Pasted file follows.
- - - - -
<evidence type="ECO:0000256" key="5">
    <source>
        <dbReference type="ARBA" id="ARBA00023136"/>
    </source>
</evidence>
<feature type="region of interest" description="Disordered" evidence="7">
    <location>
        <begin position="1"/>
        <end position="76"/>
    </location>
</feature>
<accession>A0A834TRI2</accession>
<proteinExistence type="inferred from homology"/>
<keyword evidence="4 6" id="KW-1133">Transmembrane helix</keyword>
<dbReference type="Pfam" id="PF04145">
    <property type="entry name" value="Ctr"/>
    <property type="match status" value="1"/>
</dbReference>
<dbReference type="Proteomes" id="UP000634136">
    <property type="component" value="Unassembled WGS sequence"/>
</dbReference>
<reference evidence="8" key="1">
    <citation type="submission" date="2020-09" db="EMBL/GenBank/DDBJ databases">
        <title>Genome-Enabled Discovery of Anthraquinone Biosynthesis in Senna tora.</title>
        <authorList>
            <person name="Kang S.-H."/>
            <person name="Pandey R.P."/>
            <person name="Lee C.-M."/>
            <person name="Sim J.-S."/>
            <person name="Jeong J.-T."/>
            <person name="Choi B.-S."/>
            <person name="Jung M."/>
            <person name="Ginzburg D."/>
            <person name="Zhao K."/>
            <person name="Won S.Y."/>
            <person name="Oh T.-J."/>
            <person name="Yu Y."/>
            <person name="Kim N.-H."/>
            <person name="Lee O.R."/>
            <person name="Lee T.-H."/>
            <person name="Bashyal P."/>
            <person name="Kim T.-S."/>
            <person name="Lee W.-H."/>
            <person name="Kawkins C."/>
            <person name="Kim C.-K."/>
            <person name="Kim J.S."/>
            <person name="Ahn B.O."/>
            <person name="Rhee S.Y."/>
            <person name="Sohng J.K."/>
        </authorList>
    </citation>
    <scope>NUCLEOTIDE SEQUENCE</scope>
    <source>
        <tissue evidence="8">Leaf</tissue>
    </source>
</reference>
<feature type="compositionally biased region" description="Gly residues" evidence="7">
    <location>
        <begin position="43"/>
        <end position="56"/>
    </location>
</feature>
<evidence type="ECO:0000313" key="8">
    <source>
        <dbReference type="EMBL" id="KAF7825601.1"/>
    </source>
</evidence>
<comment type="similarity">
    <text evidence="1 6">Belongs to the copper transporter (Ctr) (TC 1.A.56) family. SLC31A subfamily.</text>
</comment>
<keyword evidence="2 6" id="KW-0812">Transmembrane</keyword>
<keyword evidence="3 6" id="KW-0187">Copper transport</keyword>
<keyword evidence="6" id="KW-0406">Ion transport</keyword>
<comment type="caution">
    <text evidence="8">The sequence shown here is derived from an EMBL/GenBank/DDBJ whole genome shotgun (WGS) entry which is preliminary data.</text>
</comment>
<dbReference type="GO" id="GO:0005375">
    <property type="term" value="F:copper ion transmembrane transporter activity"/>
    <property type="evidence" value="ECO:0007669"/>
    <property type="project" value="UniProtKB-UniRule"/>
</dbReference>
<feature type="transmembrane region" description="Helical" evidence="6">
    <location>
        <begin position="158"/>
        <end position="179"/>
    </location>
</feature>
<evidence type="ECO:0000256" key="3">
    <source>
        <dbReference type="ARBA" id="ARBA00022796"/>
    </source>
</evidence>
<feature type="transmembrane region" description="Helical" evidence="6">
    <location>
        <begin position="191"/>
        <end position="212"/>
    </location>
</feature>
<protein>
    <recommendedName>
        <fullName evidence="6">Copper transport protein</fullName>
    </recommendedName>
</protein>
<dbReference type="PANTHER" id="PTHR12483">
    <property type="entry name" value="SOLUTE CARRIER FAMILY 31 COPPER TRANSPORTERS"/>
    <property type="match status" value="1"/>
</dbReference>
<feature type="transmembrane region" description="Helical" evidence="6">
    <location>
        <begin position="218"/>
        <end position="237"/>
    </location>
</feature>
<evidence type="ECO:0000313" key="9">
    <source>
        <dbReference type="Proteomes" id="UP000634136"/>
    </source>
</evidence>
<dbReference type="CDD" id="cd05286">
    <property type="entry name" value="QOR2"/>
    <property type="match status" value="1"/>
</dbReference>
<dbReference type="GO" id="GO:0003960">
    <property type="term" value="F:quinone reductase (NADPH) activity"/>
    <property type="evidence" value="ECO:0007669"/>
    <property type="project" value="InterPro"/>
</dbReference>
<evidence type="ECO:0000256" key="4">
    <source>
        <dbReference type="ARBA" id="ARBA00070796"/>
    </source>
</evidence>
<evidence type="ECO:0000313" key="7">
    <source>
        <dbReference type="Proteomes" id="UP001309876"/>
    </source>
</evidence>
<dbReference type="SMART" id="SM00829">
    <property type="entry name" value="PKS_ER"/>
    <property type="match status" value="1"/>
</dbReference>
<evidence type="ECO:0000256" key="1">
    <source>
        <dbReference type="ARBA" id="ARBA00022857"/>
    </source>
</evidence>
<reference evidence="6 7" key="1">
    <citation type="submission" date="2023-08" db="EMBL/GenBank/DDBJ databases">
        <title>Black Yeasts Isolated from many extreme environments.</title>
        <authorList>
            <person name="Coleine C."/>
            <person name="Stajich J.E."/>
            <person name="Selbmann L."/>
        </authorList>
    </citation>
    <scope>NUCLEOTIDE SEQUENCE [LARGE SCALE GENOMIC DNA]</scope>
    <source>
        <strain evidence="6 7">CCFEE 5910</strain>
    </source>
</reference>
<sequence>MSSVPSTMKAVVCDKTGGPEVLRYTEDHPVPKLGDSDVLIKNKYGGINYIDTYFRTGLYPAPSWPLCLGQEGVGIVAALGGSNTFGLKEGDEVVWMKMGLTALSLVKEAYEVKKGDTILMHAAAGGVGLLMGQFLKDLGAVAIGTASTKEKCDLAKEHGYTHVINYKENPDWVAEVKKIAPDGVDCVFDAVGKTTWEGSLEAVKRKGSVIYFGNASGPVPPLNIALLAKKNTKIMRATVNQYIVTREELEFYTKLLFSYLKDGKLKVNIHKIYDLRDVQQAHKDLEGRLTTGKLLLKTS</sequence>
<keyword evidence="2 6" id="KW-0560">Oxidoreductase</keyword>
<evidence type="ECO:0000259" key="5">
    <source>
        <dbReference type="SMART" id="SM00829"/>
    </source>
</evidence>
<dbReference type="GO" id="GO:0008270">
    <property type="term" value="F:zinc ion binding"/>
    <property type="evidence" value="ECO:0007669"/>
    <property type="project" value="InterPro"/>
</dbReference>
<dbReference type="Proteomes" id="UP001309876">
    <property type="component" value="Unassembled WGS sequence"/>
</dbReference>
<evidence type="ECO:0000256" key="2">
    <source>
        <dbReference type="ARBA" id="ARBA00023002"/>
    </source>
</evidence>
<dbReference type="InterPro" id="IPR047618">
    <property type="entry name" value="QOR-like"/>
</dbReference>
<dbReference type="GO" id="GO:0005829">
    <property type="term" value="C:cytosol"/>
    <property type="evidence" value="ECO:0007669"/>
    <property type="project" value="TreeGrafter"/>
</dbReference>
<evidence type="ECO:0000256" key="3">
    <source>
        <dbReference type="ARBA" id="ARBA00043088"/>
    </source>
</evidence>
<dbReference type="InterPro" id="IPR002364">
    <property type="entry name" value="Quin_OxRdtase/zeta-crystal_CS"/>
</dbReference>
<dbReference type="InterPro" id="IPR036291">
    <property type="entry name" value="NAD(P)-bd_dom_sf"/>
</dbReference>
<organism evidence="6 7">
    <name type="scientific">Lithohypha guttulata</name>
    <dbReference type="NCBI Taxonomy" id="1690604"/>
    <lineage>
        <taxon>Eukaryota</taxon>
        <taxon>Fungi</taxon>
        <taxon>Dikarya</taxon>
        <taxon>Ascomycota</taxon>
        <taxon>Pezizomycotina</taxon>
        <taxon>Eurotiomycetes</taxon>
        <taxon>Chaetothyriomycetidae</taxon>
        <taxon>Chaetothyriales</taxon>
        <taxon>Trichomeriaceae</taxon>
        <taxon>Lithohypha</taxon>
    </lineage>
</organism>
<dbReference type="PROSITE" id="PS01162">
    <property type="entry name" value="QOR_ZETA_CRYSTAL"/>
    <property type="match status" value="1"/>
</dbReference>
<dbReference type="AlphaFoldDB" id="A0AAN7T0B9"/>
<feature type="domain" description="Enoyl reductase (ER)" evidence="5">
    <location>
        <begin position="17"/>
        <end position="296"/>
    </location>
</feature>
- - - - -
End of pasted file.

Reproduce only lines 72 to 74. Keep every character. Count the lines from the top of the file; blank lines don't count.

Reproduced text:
<keyword evidence="3 6" id="KW-0187">Copper transport</keyword>
<keyword evidence="6" id="KW-0406">Ion transport</keyword>
<comment type="caution">